By Joel Warner
By Michael Roberts
By Alan Prendergast
By Michael Roberts
By Michael Roberts
By Amber Taufen
By Patricia Calhoun
By William Breathes
Just off a desolate, two-lane county road outside of Cañon City, four Native American entertainers pile out of their car and onto the dirt-gravel parking lot by the three tipis outside the Rawhide Fur and Leather Co.
It's 1 p.m., and already the temperature has swelled to 90 degrees — but the show must go on. These are tough times, says Kenny Sweetwater, the patriarch of this troupe and a member of the Southern Cheyenne and Osage tribes. Three wildfires — Waldo Canyon, which raged last summer, and the recent Black Forest and Royal Gorge fires — have kept tourists from the area. But times will be tougher this winter if the family doesn't put away some money.
To do so, they'll dance in their traditional regalia for the few tourists who come by, then offer to paint their pale faces. Red, yellow, green and black geometric shapes — none of the traditional images that warriors would paint on their faces before taking on the U.S. Cavalry in those bloody nineteenth-century battles that still stain American soil.
This face painting "is more modern and commercialized," says Elvira Sweetwater, who's Diné (Navajo). "It all relates to art."
She charges $4 a face, and says that other Native Americans will demand $18 to do the same. "Mine's not that high. I just share it," she explains. "You know what I mean?"
But academics and activists alike say they wish she wouldn't share the revered practice of face painting with non-Native Americans at all, and would stop putting on these performances so that non-Indian tourists can play cowboys and Indians outside a trading post owned by other non-Indians.
Dale Boysen founded Rawhide Fur and Leather Co. back in 1977, when he started selling rugs out of a tipi just off the county road. Today the trading post is stocked with everything from bows and arrows to jewelry. About 40 percent of the merchandise comes from Native Americans, says Ranell Fox, Boysen's daughter, who now runs the business. The other 60 percent is quintessential Western kitsch.
The Sweetwaters performed here decades ago and just recently returned. "It's nice to have another thing...for the tourists to go to," Fox says. "They're a nice little family business, and we're a nice little family business."
They perform in the middle of a makeshift arena, by a totem pole topped by a faux bald eagle. The totem pole has nothing to do with the tribes that used to live in this area. It's "probably from the Alaska area," Elvira speculates.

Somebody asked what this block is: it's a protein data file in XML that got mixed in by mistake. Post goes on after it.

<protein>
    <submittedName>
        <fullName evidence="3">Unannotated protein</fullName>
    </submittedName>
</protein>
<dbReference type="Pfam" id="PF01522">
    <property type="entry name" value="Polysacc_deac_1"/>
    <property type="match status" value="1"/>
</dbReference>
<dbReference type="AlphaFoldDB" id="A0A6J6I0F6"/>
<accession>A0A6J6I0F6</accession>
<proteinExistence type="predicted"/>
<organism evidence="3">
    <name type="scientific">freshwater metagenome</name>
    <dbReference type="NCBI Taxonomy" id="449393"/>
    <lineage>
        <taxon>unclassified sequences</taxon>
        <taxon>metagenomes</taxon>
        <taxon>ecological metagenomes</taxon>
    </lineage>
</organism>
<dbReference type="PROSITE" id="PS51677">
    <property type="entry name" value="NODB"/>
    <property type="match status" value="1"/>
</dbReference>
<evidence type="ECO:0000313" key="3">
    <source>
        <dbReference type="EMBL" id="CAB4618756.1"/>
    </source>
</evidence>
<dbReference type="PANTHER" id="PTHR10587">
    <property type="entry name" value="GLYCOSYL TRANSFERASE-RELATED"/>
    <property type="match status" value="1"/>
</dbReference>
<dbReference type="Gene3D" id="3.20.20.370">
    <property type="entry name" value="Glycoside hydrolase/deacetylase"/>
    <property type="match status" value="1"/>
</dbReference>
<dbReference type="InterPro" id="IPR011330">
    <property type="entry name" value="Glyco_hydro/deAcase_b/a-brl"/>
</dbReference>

She knows a great deal more about Navajo and Pueblo origins. A renowned hoop dancer, she'll perform for tourists and share the history of how hoop dancing originated with the Pueblos in the Southwest as a physical, rather than verbal, way to tell a story. Hoop dancers are known to utilize upward of twenty, even thirty hoops in a single dance; Elvira uses only ten during these performances. But that's enough to take the shape of animals and various indigenous symbols. "It's one of our most spectacular dances," Elvira says.
Kenny "runs the show," as he refers to it. He was born on the Southern Cheyenne reservation in Oklahoma and used to be a fancy dancer. He'd wear two bustles, bedecked in ribbon and feathers, that would bounce on his back as the drum revved up for the glamorous, ornate dance. But when he was 21, he was in the back seat of a car that rolled and pretty much ended his dancing career. "I still dance now and then," he says. But usually he's the emcee for the performances.
While Kenny beats the lone drum, sixteen-year-old Sky Sweetwater will grass dance. His sister, Sunshine, a nineteen-year-old who just had a baby, whips the air with her shawl. They're here to dance for tips and paint faces for bucks. Occasionally, patrons of the trading post will ask the Sweetwaters to pose by the tipis and totem pole for a photo. Elvira and her brood will oblige as an eager parent brandishes a Nikon, tells the kids to get a little closer and snaps the shot. Historically, some Indian nations would not permit photographs because they feared that the camera would capture their spirits; Elvira just fears that the photographers won't be courteous enough to leave a tip.
Kenny and Elvira Sweetwater first performed here almost twenty years ago. After that, they traveled and played shows across the West before landing at the Indian Village at the Flying W Ranch, where they put on regular shows for seven years. But that relationship ended last year, when the tourism venue/cattle ranch was lost to the Waldo Canyon Fire on June 26, 2012.
"Approximately forty structures burned, including the chuckwagon facility that had been open since 1953," says Aaron Winter, executive director of the Flying W Foundation, who'd invited the Sweetwaters to join the show. "They'd perform in our Western town at least seven nights a week in the summertime. They worked primarily for tips...as well as do face painting."
The Flying W may reopen next summer. But for now, the Sweetwaters make the 75-minute drive to Cañon City five days a week, weather permitting, to hang out by the tipis from 1 to 8:30 p.m., putting on fifteen-to-twenty-minute shows for the tourists who come by.